nutrition

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  • Cook’s Corner: Healthy Homemade Dressings

    So you’ve decided to be the healthiest version of you possible this year. You’ve fol­lowed your exercise routines, learned to deal with the stressors in your life, and dedicated yourself to eating local and fresh. However, there is yet another factor causing inflam­mation and adding too many unwanted ingredients in your diet.

  • Are You Taking the Right Supplements?

    By far the most common questions I am asked have to do with what nutritional supplements to take and, equally important, what not to take. After all, there are a staggering number of choices out there—anyone who has walked into the supplement section of a natural foods store or conducted a quick online search on a vitamin supersite can attest to that.

    Discover what you need and what you don’t
    By Michael A. Smith, MD
  • Muesli

    Weekly Recipe: 
    NonWeekly
    [title]
    MAKES 1 SERVING

    1/2 cup old-fashioned rolled oats

    2 tablespoons raisins, unsoaked

    1 tablespoon chopped almonds, walnuts, or pecans, unsoaked

    2 teaspoons sunflower or pumpkin seeds, unsoaked

    2 teaspoons maple syrup, whole cane sugar, or coconut sugar (optional)

    1/2 cup Strawberry Cashew Yogurt

    1/4 cup fresh blueberries or sliced strawberries

    Put the oats, raisins, almonds, sunflower seeds, and optional maple syrup in a small bowl. Toss gently to combine. Serve with Strawberry Cashew Yogurt and berries. For soft muesli, soak in 1/4 cup of water for 8 to 12 hours at room temperature. Source: Raw Food Made Easy for 1 or 2 People by Jennifer Cornbleet, images courtesy of Warren Jefferson

  • Primal Eating (In a Nutshell)

    Primal eating is booming. The rationale behind it is simple: Our genome hasn’t changed much over the past 10,000 years, but our diet now is very different from what we’re adapted to, leading to a glut of chronic disease. Here’s a quick guide to primal foods:

    Primal supplements

  • Let Food Be Thy Medicine

    How many prescription medications did you take this morning? Do you know what they do? What ingre­dients are found within the core of that little capsule? Today we can simply take a pill to remedy any ache and keep your body running smoothly … or so they say. In fact, the path to health doesn’t run through a pharmacy—it can be found right on your dinner plate.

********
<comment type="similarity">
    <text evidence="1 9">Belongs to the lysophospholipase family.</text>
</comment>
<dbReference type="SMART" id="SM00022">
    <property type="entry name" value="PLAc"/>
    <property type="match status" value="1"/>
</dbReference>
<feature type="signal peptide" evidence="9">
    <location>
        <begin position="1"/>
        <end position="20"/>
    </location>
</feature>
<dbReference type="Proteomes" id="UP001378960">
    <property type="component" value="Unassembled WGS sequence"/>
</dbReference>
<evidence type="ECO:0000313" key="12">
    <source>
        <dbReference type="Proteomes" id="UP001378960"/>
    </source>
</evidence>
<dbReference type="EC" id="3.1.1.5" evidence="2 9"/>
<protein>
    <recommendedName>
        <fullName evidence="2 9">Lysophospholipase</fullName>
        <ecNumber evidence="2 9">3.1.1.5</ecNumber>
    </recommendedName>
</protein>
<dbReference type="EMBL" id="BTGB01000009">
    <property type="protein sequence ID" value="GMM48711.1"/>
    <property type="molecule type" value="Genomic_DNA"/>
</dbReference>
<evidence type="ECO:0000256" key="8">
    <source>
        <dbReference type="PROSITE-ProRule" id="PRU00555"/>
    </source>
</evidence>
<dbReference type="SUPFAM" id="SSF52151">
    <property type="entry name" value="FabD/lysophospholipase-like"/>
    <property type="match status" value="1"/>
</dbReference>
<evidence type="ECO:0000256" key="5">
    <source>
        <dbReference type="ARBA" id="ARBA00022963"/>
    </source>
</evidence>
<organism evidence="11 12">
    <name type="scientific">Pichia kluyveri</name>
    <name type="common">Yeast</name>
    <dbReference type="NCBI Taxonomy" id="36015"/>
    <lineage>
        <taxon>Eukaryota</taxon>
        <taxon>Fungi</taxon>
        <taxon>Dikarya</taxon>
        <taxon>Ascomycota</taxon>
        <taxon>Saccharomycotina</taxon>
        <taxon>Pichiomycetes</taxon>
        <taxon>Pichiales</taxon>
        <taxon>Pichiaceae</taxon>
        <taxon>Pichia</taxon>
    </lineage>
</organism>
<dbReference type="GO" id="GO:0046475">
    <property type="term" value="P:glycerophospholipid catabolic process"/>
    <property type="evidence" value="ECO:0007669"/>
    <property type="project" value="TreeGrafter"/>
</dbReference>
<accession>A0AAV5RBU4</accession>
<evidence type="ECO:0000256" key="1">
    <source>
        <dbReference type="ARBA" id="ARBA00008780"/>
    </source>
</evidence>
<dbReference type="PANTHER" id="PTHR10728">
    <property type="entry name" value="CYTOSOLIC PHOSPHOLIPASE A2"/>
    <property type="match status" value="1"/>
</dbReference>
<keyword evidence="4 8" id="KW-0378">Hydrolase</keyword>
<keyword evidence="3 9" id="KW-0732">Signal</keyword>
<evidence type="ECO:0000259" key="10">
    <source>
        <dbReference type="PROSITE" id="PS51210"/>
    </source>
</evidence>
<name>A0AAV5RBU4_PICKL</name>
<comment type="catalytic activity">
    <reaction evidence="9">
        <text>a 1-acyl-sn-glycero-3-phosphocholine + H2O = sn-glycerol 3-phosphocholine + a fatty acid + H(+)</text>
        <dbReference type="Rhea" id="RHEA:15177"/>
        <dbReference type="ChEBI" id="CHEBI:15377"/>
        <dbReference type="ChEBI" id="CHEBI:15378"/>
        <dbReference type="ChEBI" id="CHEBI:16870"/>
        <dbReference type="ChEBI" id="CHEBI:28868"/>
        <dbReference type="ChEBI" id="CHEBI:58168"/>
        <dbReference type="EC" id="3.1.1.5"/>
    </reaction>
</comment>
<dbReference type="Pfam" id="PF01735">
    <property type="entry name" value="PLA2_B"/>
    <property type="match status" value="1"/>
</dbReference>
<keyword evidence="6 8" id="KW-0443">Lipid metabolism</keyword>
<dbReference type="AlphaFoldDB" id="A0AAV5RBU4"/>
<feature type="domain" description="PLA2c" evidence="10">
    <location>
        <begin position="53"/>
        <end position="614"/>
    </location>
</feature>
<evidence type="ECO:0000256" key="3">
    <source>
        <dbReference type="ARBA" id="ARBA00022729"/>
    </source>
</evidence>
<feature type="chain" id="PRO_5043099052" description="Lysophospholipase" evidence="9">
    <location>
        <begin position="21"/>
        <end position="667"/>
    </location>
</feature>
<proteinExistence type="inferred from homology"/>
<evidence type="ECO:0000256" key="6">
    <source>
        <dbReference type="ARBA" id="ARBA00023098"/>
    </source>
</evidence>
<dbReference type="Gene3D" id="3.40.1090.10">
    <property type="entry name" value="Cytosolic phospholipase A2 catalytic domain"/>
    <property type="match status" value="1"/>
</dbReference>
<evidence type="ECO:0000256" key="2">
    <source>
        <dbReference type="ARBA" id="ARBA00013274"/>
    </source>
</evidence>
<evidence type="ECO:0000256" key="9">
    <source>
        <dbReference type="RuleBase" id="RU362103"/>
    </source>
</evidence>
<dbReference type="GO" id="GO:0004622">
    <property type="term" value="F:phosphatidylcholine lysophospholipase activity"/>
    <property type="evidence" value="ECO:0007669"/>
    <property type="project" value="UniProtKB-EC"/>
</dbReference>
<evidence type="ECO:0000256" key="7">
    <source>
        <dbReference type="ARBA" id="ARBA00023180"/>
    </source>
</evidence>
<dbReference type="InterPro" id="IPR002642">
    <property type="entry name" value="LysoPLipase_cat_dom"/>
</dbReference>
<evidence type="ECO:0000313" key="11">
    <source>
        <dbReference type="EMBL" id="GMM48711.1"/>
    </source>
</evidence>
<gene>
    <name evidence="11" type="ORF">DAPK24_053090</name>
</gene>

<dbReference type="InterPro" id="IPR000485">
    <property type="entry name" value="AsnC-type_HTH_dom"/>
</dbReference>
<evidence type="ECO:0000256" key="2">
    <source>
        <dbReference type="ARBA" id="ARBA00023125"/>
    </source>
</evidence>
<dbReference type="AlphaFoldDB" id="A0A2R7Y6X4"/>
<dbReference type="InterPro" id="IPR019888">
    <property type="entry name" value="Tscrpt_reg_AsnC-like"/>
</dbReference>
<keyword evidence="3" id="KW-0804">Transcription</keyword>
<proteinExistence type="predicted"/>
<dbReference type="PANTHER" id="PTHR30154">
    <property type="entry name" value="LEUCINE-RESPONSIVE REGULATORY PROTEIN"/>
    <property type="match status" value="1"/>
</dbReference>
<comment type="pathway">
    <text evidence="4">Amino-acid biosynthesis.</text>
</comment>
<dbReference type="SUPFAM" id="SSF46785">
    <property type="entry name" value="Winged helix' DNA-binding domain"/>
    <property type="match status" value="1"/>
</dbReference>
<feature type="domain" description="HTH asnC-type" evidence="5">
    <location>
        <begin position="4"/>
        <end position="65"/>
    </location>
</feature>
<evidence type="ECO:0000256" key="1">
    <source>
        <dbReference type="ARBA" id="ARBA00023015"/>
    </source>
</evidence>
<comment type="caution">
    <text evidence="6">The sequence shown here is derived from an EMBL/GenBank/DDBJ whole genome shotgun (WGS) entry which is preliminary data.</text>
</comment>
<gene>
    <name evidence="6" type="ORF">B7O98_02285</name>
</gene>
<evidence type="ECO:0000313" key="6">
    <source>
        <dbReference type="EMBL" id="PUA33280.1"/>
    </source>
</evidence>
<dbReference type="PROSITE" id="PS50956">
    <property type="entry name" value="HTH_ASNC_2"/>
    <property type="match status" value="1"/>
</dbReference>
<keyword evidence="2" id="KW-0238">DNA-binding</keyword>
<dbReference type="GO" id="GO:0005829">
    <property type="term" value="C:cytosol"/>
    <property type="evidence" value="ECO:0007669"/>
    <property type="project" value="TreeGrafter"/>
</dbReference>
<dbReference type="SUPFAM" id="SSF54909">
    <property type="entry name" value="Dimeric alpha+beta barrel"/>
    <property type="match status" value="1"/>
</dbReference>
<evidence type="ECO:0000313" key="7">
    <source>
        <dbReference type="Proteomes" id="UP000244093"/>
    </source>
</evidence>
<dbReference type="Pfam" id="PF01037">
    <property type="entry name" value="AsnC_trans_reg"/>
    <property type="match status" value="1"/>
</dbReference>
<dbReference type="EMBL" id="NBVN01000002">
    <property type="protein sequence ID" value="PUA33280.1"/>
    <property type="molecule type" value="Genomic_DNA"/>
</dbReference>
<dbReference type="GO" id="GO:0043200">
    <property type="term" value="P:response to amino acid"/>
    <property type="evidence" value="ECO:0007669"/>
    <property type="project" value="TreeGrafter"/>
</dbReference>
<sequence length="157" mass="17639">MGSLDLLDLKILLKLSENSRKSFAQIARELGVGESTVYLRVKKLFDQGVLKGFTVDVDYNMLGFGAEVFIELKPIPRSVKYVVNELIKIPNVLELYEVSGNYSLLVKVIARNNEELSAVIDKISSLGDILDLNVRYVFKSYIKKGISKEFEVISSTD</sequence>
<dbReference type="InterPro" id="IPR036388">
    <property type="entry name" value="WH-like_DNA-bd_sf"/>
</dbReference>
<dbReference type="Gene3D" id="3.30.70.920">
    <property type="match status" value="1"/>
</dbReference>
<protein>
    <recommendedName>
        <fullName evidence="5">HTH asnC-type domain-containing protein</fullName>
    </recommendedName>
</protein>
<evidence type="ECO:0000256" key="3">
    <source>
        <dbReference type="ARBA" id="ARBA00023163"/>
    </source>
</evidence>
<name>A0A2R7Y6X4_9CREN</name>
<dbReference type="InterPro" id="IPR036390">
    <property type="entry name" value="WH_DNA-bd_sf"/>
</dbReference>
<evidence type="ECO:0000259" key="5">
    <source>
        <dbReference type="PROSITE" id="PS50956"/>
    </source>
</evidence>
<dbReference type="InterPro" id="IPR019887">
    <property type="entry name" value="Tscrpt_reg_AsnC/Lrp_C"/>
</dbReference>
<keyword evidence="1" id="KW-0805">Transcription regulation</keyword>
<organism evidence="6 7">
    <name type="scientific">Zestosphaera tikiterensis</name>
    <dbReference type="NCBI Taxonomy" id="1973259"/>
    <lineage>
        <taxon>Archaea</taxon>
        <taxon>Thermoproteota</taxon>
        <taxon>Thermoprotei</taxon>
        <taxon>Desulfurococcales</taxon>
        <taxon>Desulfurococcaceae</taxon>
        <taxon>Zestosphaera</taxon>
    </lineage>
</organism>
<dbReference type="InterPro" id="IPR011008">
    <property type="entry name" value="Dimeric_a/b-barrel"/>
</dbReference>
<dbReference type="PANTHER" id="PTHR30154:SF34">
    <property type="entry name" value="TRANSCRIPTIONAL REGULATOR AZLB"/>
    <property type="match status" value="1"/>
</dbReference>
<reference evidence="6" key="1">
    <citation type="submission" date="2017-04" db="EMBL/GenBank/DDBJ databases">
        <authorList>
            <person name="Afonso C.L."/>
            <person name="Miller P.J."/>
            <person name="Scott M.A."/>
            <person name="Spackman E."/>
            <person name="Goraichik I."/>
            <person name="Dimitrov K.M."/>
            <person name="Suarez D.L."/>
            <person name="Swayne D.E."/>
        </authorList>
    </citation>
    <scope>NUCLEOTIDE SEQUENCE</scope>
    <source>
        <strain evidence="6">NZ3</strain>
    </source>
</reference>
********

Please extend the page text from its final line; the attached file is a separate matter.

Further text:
Finding health on your dinner plate
    By Amy Vergin
  • Planning a Detox?

    American culture prizes speed. After all, we championed fast food, instant coffee, and microwave cooking. But as you’ve probably noticed in these examples, the fast way is not necessarily the best way—and this is particularly true when detoxifying the body.

    Why you need to take it slow
    By Isaac Eliaz, MD, MS, LAc
  • Brown Algae as Medicine

    Resourceful seaside residents have been eating seaweed for thousands of years. The Native Americans ate it, many prehistoric cultures did, and it is common in Asian cuisine today. What our ancestors knew, science has confirmed: Seaweeds are a healthy foodstuff.

  • What Vitamin Supplements Do and How to Pick One

    Here’s another perspective on the pieces run in the New York Times and the Annals of Internal Medicine. There are many systemic flaws with the studies referenced in these editorials.

    By Adam Swenson
  • When Two is Enough

    “Somewhere between 250,000 and 500,000 children go blind annually as a result of vitamin A deficiency,” says Kim Saam, marketing and communications manager for Vitamin Angels. “But with two simple doses of vitamin A supplementation a year, that number can be reduced by 68 percent.”

    Vitamin Angels seeks to raise awareness of nutritional deficiencies for children and mothers in their 20th year.
    By Amy Vergin
  • Local Rules

    There was a lot to like in the food projections at the beginning of this year. After perusing many different sources some distinct commonalities emerged—simple, healthy, farm-to-fork, hyper-local sourcing, and sustainability all rang out resoundingly across the food forecasts.

    Functional foods vs. superfoods

    This year in superfoods
    By Adam Swenson
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